DRACUT — Al Gray has made the trip many times over the last 14 years.
The 67-year-old Dracut man would travel from his home to an empty plot of land in West Warwick, Rhode Island, to plant crosses among the weeds and to lay flowers nearby.
The pilgrimages, made by Gray and many others, are to the former location of The Station nightclub.
On the night of Feb. 20, 2003, the club was packed with at least 500 people there to listen to rock band Great White. Among them was Derek Gray, Al Gray’s 22-year-old son and a couple of his friends.
What was supposed to be an easygoing night turned into horror when a blaze broke out after a pyrotechnics display ignited flammable foam that lined the club’s walls as soundproofing. Within minutes of the pyrotechnics beginning, the nightclub turned into a violent inferno.
The blaze killed 100 people, including Derek Gray and his 21-year-old friend Eugene Michael “Gino” Avilez, a 1999 Burlington High grad, while more than 200 people were injured.
“It tore my family apart, losing that boy,” Al Gray said through his tears on Tuesday. “He was 22-years-old and had the world in front of him.”
Al Gray added that his son had plans to marry the woman who was carrying his daughter, who is now 14 years old.
“It’s one of those things we have to live with, I guess,” he said.
On Sunday, Al Gray again made a trip to the former site of The Station, along with hundreds of others who lost loved ones to the blaze.
What was once a barren plot of land where the nightclub formerly sat is now a memorial park, built after more than a decade of work by relatives of those lost and fire survivors.
During Sunday’s memorial dedication ceremony, former Rhode Island Gov. Don Carcieri called the fire the “state’s worst tragedy.”
“Being here today … causes all the memories, all the emotions of that terrible night to wash back over us all again,” he said. “The raw pain, sadness and and heartbreak of losing loved ones so unexpectedly lives with us always.”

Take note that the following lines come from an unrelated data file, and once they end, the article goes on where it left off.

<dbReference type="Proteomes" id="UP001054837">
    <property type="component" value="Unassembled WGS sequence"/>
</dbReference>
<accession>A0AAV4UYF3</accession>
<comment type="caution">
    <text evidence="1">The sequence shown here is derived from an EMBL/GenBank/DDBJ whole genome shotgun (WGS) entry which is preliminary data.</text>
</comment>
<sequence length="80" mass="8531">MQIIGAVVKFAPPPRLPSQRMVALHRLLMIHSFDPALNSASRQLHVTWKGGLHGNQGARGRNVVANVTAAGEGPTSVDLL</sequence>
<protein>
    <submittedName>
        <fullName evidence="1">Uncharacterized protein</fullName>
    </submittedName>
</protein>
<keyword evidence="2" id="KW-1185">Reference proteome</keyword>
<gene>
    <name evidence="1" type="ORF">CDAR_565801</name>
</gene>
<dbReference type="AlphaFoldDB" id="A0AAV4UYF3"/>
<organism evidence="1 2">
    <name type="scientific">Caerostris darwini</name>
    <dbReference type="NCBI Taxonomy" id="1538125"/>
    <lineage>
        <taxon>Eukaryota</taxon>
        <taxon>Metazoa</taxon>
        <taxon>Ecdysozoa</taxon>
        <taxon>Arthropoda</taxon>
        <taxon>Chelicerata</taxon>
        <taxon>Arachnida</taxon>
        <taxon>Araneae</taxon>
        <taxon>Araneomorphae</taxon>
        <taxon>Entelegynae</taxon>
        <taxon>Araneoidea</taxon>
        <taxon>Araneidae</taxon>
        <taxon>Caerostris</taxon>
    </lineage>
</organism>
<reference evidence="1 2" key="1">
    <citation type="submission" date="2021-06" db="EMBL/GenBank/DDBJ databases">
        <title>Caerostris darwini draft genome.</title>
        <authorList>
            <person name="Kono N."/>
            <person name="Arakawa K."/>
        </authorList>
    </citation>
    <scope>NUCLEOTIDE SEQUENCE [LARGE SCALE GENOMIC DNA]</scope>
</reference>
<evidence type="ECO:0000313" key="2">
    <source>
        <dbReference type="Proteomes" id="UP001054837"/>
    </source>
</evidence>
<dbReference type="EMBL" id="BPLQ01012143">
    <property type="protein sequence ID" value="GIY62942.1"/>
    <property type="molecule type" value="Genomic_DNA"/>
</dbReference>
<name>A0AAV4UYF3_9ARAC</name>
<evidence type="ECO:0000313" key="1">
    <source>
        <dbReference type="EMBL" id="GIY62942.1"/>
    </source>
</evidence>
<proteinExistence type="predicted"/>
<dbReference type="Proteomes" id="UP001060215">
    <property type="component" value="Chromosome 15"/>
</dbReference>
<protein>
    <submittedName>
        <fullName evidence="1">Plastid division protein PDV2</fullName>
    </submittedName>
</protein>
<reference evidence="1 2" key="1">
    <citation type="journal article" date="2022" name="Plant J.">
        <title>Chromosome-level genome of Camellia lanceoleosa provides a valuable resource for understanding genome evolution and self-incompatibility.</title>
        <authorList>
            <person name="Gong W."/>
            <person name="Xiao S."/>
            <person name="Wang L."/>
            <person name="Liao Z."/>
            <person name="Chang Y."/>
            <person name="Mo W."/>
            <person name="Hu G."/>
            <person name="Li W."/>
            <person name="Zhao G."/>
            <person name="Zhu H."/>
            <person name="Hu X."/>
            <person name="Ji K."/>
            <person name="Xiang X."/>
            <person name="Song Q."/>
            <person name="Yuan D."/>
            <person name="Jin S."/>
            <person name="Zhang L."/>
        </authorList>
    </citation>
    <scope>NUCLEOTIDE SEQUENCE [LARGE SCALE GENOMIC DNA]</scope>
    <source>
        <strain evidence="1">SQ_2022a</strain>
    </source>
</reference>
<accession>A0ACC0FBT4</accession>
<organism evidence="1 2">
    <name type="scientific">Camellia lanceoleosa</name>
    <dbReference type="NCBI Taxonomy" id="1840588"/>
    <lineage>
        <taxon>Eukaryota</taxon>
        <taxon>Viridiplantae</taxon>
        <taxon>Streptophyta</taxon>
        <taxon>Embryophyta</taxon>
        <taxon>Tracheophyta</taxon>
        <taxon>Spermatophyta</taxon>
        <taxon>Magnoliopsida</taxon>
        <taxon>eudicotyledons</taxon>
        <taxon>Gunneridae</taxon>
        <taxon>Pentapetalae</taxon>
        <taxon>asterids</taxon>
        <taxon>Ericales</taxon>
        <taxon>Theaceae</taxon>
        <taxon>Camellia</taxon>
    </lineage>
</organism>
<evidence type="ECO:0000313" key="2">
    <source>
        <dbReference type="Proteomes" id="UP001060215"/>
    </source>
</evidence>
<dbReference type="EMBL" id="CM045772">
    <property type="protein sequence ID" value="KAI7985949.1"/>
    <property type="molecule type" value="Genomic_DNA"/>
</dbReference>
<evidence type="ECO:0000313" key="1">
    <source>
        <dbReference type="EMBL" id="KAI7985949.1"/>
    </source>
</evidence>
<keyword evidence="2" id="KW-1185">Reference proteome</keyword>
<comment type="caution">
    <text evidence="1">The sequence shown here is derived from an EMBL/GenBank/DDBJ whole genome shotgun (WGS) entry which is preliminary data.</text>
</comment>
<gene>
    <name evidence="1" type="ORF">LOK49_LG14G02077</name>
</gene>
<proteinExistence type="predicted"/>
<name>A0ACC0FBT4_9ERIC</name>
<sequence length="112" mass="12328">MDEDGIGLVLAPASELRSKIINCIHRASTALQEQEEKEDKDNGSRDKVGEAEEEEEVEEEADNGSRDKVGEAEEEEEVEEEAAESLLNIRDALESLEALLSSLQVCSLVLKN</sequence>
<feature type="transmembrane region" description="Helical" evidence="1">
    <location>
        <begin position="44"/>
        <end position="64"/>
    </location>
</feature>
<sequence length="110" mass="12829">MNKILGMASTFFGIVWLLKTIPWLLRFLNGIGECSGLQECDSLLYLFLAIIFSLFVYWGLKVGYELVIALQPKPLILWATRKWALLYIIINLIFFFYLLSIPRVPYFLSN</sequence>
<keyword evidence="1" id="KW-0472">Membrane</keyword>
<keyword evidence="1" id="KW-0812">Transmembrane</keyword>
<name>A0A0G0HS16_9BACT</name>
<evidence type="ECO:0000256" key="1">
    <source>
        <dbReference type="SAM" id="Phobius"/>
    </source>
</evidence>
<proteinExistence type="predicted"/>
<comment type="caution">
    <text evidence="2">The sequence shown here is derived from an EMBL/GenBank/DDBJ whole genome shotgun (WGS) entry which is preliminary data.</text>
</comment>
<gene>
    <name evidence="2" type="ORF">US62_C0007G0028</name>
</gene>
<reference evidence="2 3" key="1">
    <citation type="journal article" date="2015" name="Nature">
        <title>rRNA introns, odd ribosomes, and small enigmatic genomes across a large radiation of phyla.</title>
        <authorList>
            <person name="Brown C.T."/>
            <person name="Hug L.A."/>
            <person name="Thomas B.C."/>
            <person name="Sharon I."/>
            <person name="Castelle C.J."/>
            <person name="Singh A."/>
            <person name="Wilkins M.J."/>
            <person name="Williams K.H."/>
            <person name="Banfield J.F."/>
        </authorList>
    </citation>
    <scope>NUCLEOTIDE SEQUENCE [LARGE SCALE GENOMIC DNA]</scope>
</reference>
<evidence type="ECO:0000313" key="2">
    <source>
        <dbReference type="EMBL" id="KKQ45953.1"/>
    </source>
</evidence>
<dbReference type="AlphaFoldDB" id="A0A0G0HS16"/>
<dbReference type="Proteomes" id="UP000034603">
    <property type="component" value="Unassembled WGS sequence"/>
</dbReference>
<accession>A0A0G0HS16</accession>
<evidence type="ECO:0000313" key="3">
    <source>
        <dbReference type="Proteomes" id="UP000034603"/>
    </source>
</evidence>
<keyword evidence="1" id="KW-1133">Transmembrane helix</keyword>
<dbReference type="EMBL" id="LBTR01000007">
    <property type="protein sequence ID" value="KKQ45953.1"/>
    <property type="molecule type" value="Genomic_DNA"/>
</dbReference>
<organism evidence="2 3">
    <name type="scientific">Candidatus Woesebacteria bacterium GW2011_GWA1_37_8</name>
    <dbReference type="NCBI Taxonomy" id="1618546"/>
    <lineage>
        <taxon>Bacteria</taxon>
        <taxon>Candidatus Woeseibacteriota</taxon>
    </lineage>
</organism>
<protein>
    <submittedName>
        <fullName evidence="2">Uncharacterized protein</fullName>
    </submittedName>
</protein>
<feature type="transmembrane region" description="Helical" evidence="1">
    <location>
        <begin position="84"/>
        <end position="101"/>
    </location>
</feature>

The memorial, sitting on one acre, includes a courtyard, gardens and granite monuments that display images of all 100 victims, their names and their birthday dates.
“It was beautifully done,” Al Gray said. “They worked really hard on making this.”
Al Gray has not been satisfied by the outcome of those whose negilgence caused the Rhode Island nightclub’s fire. Great White’s tour manager, who set off the pyrotechnics without a permit and the two brothers who owned the club struck plea deals. One of the brothers and the tour manager spent time behind bars.
“The Station — the doors had locks on them, they didn’t have sprinklers, they had insulation that was highly flammable — just like putting gasoline on the wall,” Gray said. “Sprinklers — three sprinklers would have put that fire out.”
“It would have saved a lot of lives,” he added. “Probably my son’s.”
Before retiring, Gray was a fire inspector and holds a degree in fire-safety technology. The still grieving father has applied his knowledge in helping prevent tragedies like what happened at The Station from taking place in the future.
He talks to children in schools and learning centers across Massachusetts about fire safety. He was also involved in the development of a law that requires sprinklers in all nightclubs, bars, discos and dance halls with occupancy limits of 100 or more in Massachusetts, a couple years after the fatal fire took place.
Gray’s work isn’t done either, as he’s pushing for legislation that would require that the construction of two-family homes be developed with sprinkler systems. He also wants to see fire alarms that are hard wired with a battery backup instead of depending solely on the batteries.
The obstacles are rampant in his mission.
“My son died and I can’t bring him back,” Gray said. “The only thing I can do is try to do things in his memory and the memory of the other 99 that died at The Station.”
The Associated Press contributed to this report.
Follow Aaron Curtis on Twitter @aselahcurtis.